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Graduation-‘Scooby’ is Carson’s favorite fan

CHINA GROVE — Anyone who has attended a Jesse C. Carson High School football or baseball game knows Cullen Sullivan. They may not know his name, or even his nickname of “Scooby.” But they’ve seen him in the stands, dressed in bright orange and cheering on his team.

“Let’s go Cougars, let’s go,” he shouted at a recent baseball game, clapping as he led the crowd in a chant for the home team.

The Carson senior said he’s excited about graduating this Saturday, even though he’ll be sad to leave the school. Sullivan has mild physical and mental disabilities that doctors have termed “mixed syndromes.” He has some learning difficulties, and he has trouble seeing with one of his eyes and hearing in one of his ears.

Sullivan said he was nervous about starting high school, but that disappeared when he met his teachers, coaches and teammates. “I knew that they all had my back and everything, and they would all be there when I needed them,” he said.

During his freshman year, Sullivan was team manager for the football and basketball teams. He switched from basketball to baseball in his sophomore year. “I like it a lot,” Sullivan said. “I get to sweep out the dugouts, and I get to travel, going to different high schools and everything.” He said he also has fun hitting a ball and running the bases at the start of each practice.

Baseball coach Chris Cauble said Sullivan is an “integral part” of the team, and his positive attitude is an inspiration to them. “The kids and he have a great relationship,” he said. “They kind of treat him like he’s their little brother.” He said Sullivan can get a little carried away in his enthusiasm, but if anyone tries to make fun of him for it, his teammates put a stop to it.

At games and in the hallways, students fondly greet him as “Scooby” after his favorite cartoon character, Scooby Doo.

“Everybody’s going to talk to him. It doesn’t matter whether they’re baseball players, athletes or art students,” Cauble said. “Carson without ‘Scooby’ the last four years would not have been the same, that’s for sure.”

Sullivan is part of the Occupational Course of Study program, a modified curriculum for certain students with disabilities that focuses on post-school employment and independent living. Students in the program attend some regular classes with an OCS teacher, who helps explain the material if they have trouble understanding it.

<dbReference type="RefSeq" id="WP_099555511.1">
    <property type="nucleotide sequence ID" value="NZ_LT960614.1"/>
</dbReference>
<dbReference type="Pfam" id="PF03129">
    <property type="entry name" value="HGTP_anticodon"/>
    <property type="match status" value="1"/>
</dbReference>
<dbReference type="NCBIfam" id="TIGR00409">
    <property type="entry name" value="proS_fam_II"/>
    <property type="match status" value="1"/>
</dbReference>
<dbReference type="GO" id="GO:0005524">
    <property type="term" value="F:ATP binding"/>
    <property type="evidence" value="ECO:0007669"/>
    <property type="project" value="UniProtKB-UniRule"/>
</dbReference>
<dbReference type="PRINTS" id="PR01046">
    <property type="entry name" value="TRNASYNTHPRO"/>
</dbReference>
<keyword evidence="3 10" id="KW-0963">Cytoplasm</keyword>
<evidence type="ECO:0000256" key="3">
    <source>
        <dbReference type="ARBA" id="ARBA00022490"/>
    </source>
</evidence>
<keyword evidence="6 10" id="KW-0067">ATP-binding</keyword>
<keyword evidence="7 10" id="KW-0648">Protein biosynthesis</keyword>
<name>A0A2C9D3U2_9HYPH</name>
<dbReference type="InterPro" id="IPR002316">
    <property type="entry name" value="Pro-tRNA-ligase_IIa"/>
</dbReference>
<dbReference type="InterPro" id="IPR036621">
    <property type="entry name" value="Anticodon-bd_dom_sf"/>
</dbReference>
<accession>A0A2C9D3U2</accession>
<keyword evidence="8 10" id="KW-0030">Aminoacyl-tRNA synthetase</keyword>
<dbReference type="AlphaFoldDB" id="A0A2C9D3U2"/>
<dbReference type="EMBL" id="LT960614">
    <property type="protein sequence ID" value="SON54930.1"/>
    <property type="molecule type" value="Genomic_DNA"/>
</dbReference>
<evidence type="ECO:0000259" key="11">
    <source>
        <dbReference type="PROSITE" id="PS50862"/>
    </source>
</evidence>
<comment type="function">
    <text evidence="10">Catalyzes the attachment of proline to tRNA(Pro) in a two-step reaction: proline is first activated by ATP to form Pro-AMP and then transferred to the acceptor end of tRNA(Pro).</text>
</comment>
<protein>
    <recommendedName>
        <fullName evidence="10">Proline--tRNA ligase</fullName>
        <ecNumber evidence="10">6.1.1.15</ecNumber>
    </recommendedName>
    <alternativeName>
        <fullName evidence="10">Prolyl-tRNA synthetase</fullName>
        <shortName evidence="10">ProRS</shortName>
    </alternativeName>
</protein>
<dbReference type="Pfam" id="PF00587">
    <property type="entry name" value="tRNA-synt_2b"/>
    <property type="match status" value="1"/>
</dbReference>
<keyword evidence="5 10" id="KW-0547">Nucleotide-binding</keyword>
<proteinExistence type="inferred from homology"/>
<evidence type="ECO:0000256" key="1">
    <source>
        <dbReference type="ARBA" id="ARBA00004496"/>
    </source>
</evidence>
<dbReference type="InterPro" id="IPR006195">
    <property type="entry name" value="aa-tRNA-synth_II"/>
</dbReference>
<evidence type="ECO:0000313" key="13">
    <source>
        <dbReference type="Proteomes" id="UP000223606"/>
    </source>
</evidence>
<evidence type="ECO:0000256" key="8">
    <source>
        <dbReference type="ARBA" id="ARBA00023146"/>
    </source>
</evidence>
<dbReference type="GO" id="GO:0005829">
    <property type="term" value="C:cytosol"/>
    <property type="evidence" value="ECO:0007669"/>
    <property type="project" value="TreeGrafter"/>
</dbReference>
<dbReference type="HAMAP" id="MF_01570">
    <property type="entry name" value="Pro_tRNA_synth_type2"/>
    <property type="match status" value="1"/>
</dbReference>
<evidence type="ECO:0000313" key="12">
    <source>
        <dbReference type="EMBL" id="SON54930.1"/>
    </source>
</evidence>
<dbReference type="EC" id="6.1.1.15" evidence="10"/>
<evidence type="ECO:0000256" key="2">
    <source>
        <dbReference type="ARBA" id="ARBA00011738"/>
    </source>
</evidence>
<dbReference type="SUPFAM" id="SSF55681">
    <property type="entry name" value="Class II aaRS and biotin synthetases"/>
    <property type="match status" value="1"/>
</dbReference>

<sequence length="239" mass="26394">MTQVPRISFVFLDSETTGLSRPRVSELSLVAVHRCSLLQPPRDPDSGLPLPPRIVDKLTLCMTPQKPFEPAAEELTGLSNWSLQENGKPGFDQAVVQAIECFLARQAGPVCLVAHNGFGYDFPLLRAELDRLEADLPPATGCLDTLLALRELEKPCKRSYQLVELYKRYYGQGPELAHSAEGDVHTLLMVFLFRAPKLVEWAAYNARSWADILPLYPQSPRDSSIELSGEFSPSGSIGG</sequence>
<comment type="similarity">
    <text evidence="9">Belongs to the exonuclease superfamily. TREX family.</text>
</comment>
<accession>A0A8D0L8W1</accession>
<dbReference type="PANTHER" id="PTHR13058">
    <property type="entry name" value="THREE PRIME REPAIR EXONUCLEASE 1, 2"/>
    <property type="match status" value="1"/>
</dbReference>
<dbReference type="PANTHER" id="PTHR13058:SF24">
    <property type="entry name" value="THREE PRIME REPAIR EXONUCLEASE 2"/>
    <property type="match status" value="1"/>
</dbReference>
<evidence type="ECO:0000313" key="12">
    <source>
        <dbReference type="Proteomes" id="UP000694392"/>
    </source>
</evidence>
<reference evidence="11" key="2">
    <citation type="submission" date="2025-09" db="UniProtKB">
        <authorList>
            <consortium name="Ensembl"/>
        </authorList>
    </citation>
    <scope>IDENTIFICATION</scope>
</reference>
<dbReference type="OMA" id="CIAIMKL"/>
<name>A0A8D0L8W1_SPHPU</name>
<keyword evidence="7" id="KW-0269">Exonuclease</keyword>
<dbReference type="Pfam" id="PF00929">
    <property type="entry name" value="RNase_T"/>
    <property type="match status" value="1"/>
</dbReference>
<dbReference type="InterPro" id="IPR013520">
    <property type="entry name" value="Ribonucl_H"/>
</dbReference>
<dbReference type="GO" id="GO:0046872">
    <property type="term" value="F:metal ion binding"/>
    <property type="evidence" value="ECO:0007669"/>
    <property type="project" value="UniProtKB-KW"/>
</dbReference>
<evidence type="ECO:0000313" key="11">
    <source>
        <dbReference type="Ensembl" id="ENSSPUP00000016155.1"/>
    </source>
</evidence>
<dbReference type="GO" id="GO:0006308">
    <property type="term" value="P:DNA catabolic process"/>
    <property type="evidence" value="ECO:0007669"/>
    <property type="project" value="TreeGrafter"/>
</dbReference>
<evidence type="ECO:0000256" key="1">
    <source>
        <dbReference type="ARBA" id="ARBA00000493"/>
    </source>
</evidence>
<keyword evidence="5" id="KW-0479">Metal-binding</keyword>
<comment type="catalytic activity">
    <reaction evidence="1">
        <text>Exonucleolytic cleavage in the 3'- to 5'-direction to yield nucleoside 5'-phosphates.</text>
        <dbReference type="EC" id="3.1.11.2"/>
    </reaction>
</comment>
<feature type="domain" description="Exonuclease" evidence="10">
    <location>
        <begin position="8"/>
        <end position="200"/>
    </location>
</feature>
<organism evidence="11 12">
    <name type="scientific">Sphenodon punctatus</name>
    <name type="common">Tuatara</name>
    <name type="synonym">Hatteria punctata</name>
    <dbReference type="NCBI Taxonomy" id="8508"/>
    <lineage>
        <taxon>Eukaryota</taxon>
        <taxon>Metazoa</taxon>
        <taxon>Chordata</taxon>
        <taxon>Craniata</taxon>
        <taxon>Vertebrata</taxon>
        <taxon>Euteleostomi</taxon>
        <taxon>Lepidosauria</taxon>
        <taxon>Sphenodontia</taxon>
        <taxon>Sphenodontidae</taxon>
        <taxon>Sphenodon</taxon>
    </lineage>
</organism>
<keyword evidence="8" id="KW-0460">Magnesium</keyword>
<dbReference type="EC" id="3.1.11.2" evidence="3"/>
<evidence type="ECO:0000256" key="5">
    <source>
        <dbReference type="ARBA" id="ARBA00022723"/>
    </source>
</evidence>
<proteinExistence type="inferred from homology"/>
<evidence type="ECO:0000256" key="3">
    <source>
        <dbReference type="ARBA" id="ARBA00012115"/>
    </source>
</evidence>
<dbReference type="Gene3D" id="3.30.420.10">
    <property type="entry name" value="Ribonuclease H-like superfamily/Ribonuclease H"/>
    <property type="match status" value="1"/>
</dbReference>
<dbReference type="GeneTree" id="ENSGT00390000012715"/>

As part of the program, Sullivan completed 300 hours of on-campus vocational training, 240 hours of community-based vocational training as a child coach, and 360 volunteer hours with Faithful Friends Animal Sanctuary. Sullivan made sure to complete his volunteer hours this year before baseball season began in February, so he wouldn’t miss a practice. He still helps out some at the animal shelter, and he said he plans to keep volunteering while attending Rowan-Cabarrus Community College. Then, he’d like to go to a four-year college to study either athletic training or animal care.

“I want to thank the teams, the OCS crew and my teachers,” Sullivan said, “and my momma as well.”

Sullivan’s mother, Teri Hart, said he is a dedicated student who has impressed his teachers with his performance in class. “I think it’s wonderful (that he is graduating), and he’s accomplished a lot more than anybody really thought he would,” Hart said. “He’s come a long way, and I’m very proud of him.”

Cauble said he is excited to see Sullivan graduate, but it will be disappointing to lose him. “I’ll miss his positive outlook on life every day,” Cauble said. “I think he’ll come back to us and still be a part of us, but it just won’t be every day.”

Sullivan smiled and reassured his coach, “Oh, you know I’ll come back.”

Contact reporter Karissa Minn at 704-797-4222.

Twitter: twitter.com/posteducation

Facebook: facebook.com/Karissa.SalisburyPost

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